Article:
A typical 'raptor' view of the world from the nest site - perfect for spotting prey.

The Common Buzzard is a large raptor widespread across Europe, but like many species from this unique group of birds, it was persecuted by humans for centuries. People view raptors as either pests because they kill (or allegedly kill) livestock, or as a source of competition when they take game animals (rabbits, pheasants) that we ourselves want to eat. Persecution was carried out by nest robbing, shooting, trapping, poisoning, and even (with other species such as eagles) dropping a burning torch onto a nest site. Attitudes can be very hard to change: 12 Red Kites and 4 Buzzards were recently killed in April in one of the largest deliberate poisoning attacks on raptors recorded.

When a colleague and good friend of mine grew up in Aberdeen in the 1960's, Buzzards did not nest here and sighting them was very rare. Fortunately (and despite the above link), persecution has overall declined and this species can now often be observed riding the thermals on the outskirts of town. The bulking stick nest is similar to that of a goshawk or kite in Australia, and the 4 eggs in this clutch is a good sign of a healthy female Buzzard, and therefore a healthy prey population. It looked like the female who kept a close eye on me from her perch on a nearby power pole - and she was quick to return to the nest as soon as I'd descended. Hopefully I'll get to return to check the nest in a few weeks time when it contains nestlings! 




Monday, 12 May 2014

Exploring Bucksburn


You might've read my last blog post about how I was welcomed to Scotland by a female Mallard and her ducklings within hours of landing. I was so happy about this experience and the friendliness of the locals near the Staging Post pub, that I decided to stay in this area longer. Luckily the pub had a spare room for a very good price, so I booked a few nights here and set myself up for more exploring. With the local wildlife being the target, of course!

"Life will always find a way."
What happened to the Mallard family after their safe return to the 'burn' had played on my mind since Sunday, so I decided to follow the path they would've taken downstream, and follow Bucks Burn to where it meets the River Don. Dropping over a small embankment had me right next to the water, and I found plenty of stepping stones and sections of rock wall that allowed me to carry on downstream. The first thing I noticed was how awfully polluted this waterway was - a classic example of 'out of sight, out of mind' when it comes to humanity's lack of realisation of their impacts to local surroundings. People seem to forget that everything we put onto the street ends up in our waterways, and ultimately this feeds back to us through the cycle of life (drinking water and fish stocks, for example). The thing I always notice about these situations, though, is how nature has an amazing ability to recolonise, to continue, and how some creatures have the ability to capitalise on those quiet, out of the way places. At the first given opportunity, plants set seed among rocks and corrugated iron alike, and although we humans recognise what is 'ours' and what is 'nature's', many other organisms don't.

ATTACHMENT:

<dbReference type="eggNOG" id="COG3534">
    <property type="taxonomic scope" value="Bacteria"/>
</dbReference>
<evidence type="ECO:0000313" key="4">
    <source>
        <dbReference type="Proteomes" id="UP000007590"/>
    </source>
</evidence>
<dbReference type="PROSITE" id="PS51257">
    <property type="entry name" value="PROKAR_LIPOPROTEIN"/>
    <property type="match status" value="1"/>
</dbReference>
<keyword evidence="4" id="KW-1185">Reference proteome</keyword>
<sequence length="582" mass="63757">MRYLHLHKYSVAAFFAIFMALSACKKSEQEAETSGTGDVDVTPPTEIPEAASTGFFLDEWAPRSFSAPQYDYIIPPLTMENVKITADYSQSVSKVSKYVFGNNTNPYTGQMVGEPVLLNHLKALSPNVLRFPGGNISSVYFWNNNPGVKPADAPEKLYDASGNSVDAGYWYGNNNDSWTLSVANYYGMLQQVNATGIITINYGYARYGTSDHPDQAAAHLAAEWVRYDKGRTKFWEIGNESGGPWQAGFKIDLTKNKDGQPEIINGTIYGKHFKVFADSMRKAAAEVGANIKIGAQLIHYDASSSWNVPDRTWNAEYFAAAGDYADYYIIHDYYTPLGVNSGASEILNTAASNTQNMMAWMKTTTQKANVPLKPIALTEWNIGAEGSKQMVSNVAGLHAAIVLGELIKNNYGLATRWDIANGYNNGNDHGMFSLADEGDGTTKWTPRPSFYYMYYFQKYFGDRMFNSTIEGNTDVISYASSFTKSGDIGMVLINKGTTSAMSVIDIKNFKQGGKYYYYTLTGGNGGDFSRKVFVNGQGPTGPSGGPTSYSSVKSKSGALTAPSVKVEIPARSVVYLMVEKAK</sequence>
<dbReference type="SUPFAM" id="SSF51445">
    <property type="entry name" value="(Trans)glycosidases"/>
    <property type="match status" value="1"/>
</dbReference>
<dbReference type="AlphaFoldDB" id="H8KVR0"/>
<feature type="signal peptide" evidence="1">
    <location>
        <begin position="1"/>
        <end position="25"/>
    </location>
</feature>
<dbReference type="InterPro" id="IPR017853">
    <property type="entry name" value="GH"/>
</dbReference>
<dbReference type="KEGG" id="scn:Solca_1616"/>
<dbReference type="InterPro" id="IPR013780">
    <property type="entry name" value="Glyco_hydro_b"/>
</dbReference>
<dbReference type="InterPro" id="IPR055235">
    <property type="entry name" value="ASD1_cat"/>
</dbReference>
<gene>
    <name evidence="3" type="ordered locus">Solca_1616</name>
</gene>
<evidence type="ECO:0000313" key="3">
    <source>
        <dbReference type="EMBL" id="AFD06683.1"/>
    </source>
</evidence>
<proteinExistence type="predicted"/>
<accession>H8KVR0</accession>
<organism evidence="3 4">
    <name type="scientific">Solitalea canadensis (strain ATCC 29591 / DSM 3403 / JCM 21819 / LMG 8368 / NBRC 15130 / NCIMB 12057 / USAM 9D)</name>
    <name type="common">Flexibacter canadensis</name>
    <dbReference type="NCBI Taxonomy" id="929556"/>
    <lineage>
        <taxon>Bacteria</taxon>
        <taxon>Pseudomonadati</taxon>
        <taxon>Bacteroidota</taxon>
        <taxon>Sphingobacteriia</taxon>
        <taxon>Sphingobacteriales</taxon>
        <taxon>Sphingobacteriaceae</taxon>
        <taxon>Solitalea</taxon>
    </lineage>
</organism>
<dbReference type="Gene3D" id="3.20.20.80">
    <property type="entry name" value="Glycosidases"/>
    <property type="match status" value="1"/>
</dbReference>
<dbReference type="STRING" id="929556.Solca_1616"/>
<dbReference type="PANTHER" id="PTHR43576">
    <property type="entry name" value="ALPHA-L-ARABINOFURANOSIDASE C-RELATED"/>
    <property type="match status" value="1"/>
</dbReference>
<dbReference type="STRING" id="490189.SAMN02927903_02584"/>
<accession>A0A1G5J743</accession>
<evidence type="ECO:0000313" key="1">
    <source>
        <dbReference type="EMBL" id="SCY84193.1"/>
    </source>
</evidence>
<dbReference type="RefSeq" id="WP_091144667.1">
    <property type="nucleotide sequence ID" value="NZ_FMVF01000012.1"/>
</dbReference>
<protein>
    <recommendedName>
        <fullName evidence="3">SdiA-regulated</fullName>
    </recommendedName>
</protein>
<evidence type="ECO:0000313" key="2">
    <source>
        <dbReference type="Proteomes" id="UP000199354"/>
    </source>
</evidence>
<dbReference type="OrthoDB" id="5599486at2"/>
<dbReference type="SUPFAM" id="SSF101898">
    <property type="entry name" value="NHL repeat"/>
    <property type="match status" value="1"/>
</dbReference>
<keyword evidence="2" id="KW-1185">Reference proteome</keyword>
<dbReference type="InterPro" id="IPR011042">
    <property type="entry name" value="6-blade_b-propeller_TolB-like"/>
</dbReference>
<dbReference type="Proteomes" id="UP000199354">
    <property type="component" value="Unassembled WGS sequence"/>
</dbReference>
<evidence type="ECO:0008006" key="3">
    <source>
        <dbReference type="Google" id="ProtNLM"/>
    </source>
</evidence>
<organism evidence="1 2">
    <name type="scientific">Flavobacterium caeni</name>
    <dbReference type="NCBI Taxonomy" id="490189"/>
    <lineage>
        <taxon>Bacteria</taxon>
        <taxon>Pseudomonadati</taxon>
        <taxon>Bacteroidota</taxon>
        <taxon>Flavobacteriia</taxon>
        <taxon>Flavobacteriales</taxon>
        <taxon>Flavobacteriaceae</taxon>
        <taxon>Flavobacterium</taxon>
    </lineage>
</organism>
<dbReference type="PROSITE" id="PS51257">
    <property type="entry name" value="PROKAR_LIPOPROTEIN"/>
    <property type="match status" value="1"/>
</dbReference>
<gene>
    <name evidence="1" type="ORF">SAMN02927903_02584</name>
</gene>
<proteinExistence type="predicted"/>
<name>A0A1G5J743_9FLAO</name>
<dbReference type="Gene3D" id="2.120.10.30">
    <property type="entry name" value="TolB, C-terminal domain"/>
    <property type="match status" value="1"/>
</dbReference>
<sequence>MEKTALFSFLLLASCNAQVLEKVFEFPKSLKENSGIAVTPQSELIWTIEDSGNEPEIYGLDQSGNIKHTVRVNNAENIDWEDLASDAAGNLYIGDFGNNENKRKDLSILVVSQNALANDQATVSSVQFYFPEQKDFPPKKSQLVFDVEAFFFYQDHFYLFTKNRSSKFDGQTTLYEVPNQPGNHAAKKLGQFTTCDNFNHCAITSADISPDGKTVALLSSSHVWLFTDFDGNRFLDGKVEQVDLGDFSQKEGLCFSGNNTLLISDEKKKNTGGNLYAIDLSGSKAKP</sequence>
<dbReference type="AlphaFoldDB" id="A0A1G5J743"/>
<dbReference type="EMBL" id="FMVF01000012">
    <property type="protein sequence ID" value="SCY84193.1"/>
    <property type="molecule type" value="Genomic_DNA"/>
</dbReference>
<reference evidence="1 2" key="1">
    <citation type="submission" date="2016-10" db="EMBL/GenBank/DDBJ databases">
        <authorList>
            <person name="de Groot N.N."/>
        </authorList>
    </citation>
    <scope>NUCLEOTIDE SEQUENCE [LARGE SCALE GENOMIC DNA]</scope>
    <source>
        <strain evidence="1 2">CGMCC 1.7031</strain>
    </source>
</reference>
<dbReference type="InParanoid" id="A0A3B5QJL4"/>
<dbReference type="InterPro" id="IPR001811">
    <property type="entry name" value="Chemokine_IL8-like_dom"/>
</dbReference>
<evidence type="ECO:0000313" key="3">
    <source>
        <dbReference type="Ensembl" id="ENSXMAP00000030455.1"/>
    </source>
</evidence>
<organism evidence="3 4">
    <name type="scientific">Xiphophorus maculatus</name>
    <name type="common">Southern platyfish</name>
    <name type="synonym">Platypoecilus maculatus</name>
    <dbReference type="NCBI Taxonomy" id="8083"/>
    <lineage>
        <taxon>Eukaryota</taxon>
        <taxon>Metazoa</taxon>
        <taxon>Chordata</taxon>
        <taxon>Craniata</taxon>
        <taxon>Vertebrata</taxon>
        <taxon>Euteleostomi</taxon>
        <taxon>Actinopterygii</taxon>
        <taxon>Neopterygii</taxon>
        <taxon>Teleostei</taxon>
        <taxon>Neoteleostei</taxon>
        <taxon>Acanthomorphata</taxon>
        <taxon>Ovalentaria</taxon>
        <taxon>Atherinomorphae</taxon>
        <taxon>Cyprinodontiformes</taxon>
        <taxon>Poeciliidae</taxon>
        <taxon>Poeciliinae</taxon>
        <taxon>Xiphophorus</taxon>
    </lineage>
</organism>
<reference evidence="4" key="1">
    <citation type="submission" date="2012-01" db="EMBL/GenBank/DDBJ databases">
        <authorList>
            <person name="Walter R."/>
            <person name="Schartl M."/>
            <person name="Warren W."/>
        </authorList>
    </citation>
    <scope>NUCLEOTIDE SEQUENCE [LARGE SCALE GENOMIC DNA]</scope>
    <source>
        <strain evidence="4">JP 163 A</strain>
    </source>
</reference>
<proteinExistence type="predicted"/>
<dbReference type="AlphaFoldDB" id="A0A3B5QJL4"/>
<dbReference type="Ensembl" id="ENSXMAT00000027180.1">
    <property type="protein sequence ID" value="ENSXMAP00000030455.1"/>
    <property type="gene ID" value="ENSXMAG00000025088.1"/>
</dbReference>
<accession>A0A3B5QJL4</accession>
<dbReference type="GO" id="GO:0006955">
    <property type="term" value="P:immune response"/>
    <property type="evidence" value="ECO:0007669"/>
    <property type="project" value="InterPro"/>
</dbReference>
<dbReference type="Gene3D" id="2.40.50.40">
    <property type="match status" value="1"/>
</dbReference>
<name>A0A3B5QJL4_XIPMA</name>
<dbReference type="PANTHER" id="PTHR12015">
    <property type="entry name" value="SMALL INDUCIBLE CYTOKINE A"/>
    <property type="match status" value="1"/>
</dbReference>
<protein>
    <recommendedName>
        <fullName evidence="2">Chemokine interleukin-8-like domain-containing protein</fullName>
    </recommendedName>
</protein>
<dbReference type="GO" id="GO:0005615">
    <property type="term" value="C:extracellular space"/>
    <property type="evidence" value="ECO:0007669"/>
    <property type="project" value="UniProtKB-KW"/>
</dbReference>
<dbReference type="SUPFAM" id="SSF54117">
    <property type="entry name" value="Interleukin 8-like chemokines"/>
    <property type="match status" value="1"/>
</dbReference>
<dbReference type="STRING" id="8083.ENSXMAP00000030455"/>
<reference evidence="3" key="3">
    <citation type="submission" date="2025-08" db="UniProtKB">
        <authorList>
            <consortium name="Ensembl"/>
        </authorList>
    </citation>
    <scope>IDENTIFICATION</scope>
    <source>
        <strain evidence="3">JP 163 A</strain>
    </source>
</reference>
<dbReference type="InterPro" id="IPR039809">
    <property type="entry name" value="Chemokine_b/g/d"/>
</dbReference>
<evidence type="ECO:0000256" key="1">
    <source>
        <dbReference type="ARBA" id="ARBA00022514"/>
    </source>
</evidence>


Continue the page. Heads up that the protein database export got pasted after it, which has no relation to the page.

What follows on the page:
Considering this was such a humanised setting, I didn't expect to come across the unique and wonderful animal which appeared next. After only a few more metres walking downstream, I disturbed a small passerine bird from among the rocks. Closer inspection through binoculars revealed it was a Dipper (Cinclus cinclus), a small songbird quite at home among the slippery pebbles and gushing rapids of freshwater streams across Great Britain. Here are a couple of distant photos of an adult Dipper - one minute he's there, the next he's gone! I was amazed to observe this bird and notice how quickly and efficiently it dips below the surface of the water, grabs prey (which includes aquatic insects and their larvae), then resurfaces, all in the blink of an eye!

Now you see him...
...now you don't! The Dipper lives up to his name.
I was thrilled to have seen a Dipper and had the chance to observe its behaviour, and soon afterwards another one appeared! This bird was a drab grey in colour and was clearly a juvenile, so it was pleasing to know the species was also breeding along the burn!

A little further downstream I hit a dead end. Construction work blocked my way and Bucks Burn promptly diverted below ground into a culvert. It was time to leave the water behind and climb the embankment. I passed the remnants of an old tree-house, presumably built by local children, but sadly not occupied for many years. Is this a sign of a decreasing amount of children engaging with their environment through outdoor play?


I carried on walking away from the burn, and it was then I noticed what a beautiful valley I'd just been in, and how looking down on it gave a perfect view of the trees lining the burn, and emphasised how marvelous a setting this was. The blossoms of Bluebells and a few other plants I don't know the name of also were a reminder of how wonderful this time of year is.

If you recognise either of the two unnamed plants in flower, please comment below.

Carpets of Bluebells are a sure sign of spring.
From a distance, Cherry Blossom is like snow decorating the canopy of the trees.

Despite being a weed, Golden Chain (Laburnum sp.) still creates a vibrant scene.

The tall trees lining Bucks Burn, with the construction site visible in the background.